The Future of Work: Data and Policies to Shape Greater Boston’s Recovery

The COVID-19 pandemic will undoubtedly have a lasting impact on Greater Boston’s economy, workers, travel patterns, and more. At a virtual State House briefing on Tuesday, May 12, staff from MAPC presented research on the “Future of Work” in the region—including data and research on wage polarization, unequal opportunity, industry shifts, and travel behavior—and how that research can inform strategies for an equitable economic recovery.  

With the upcoming infusion of American Rescue Plan Act (ARPA) funds, legislators and municipalities in Massachusetts have an opportunity to strategically use these resources to ensure the economic recovery dismantles inequities and addresses ongoing challenges related to housing, climate, transportation, digital access, and health.  

We can’t let the pandemic, and the uncertainty around it, delay any of the actions that we know are right to make a more equitable society, said Senator Brendan Crighton. “Think of housing and transportation and the environment: prior to the pandemic we had made commitments to act on these...we can’t afford to wait. 

We are going to be the recipients of a transformative, once in a generation investment in our infrastructure. This is our chance to get it right on the economic recovery,” said Representative Joan Meschino. “We have a real opportunity not just to think about how to get federal dollars down to our Main Street economicsthe economic recoverywe also have the ability to think about these things relative to...the green economy.”  

Miss the briefing? Watch the recording here, download the presentation here, and/or read on to learn more!  

The Data

An understanding of pre-pandemic and mid-pandemic data trends helped MAPC craft policy recommendations that respond to worker and regional needs. MAPC Senior Research Analyst Sarah Philbrick gave an overview of the impact of COVID-19 on workers, pre-pandemic trends to watch, and the future of important industries in Greater Boston.  

The data shows that the pandemic has only exacerbated existing inequities, especially by race and income level. The pandemic had the greatest effect on the lowest-paid jobs: the employment rate for jobs paying less than $27,000 per year decreased by 50%. Before the pandemic, unemployment rates were higher and educational attainment was lower for BIPOC people, trends made worse during the COVID-19 crisis. Workers of color are disproportionately represented in unemployment claims, and aren’t going back to work as quickly as White workers. The disparate impact extends to education, too: 2020 FAFSA completion rates were down by 25% compared to 2019 in Massachusetts high schools enrolling the most low-income students of color; compared to 18% overall.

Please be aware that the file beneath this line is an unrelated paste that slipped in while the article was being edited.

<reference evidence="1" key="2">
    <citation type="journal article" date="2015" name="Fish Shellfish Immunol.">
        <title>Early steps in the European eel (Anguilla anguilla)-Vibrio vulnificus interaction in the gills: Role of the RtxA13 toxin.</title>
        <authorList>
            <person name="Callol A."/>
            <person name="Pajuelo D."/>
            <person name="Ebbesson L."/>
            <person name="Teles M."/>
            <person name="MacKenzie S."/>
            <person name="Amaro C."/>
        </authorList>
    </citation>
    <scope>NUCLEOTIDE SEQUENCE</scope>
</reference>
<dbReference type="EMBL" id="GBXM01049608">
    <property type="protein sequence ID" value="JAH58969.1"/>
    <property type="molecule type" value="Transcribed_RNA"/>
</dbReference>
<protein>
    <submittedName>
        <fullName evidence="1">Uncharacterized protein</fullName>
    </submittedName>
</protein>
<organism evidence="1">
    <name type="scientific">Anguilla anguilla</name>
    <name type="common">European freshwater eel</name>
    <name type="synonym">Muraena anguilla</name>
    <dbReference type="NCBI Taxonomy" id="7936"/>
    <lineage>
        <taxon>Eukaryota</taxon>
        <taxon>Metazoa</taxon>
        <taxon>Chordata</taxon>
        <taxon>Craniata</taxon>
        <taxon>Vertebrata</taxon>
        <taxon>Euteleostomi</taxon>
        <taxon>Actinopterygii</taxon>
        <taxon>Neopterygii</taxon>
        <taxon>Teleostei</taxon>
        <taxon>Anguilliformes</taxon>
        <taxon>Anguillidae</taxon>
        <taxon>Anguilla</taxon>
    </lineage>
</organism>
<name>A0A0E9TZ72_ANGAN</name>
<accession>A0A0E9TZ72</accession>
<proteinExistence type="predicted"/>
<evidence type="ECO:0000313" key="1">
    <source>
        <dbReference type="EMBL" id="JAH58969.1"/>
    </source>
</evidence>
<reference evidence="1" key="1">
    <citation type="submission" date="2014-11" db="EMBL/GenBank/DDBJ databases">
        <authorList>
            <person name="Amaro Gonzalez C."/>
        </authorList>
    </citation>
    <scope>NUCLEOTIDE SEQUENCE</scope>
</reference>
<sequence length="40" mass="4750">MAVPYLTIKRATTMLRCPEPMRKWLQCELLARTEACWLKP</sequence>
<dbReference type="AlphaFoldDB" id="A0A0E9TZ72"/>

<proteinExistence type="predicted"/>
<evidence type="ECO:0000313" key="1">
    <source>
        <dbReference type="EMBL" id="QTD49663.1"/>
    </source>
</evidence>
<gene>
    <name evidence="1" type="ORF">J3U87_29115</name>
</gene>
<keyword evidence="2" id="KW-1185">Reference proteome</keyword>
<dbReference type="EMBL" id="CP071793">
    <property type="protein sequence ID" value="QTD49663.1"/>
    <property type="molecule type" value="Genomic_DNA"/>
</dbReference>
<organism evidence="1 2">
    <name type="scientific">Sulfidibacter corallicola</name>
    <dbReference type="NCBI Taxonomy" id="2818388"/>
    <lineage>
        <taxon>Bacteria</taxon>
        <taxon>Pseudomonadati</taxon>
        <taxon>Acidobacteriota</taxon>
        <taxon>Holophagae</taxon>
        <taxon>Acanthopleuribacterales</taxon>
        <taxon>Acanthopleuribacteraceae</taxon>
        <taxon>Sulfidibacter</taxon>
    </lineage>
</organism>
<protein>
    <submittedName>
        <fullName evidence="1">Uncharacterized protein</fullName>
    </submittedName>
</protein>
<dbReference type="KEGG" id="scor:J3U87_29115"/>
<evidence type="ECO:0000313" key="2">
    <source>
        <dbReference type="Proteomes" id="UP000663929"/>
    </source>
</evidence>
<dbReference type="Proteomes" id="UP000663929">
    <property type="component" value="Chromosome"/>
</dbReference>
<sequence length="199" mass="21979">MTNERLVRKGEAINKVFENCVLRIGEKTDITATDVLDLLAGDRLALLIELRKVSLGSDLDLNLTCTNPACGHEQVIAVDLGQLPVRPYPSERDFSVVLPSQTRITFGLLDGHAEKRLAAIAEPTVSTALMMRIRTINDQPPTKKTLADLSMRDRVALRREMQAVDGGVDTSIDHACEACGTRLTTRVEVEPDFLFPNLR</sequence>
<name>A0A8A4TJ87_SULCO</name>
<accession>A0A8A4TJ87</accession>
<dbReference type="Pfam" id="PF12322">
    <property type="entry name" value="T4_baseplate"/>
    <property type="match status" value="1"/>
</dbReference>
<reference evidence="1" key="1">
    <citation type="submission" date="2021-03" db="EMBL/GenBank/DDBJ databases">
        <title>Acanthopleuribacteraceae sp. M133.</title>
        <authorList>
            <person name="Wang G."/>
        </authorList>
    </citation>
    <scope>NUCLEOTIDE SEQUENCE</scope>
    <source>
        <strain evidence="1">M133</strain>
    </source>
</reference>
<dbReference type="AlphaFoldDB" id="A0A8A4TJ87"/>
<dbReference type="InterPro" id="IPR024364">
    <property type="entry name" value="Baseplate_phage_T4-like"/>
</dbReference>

In 2040, BIPOC residents will make up 40% of the region’s workforce. It’s a disservice to these communities – and to the health of our economy – to let existing disparities by race to continue. 

Industries to pay attention to for the future include Massachusetts’ innovation economy, care workers, and higher education industry. As we plan our recovery, we should be thinking about what kind of work we want to encourage, what jobs may be automated, and how changes in commuting patterns could change how workers operate.  

Faced with the inequities laid bare by the pandemic, said MAPC Executive Director Marc Draisen, “It’s important to craft legislation, to craft priorities for the expenditure of ARPA money and hopefully infrastructure money, that will focus on redressing some of the inequities and change some of things that we’re dissatisfied with in our society.” 

Priorities for an Equitable and Resilient Economic Recovery

With these data trends in mind, MAPC has identified three major priorities to address the short-term challenges brought on by the pandemic and to catalyze long-term change. 

  • Improve and expand workforce development and small business support 
  • Align economic recovery with our climate, housing, and transportation goals 
  • Improve connectivity and access and build both digital and public health infrastructure

These priorities are baked into our Comprehensive Economic Development Strategy for the region, and in our policy recommendations for MetroCommon 2050, a 30-year plan to achieve the region's goals for equity, jobs, housing, transportation, climate, and more. MAPC has drafted recommendations in 18 policy areas, and now we’re looking for feedback! Take the survey today to read through recommendations in your area of interest and indicate whether they sound right for the region, whether they can use some tweaking, and whether there’s anything that should be added.   

Take the survey: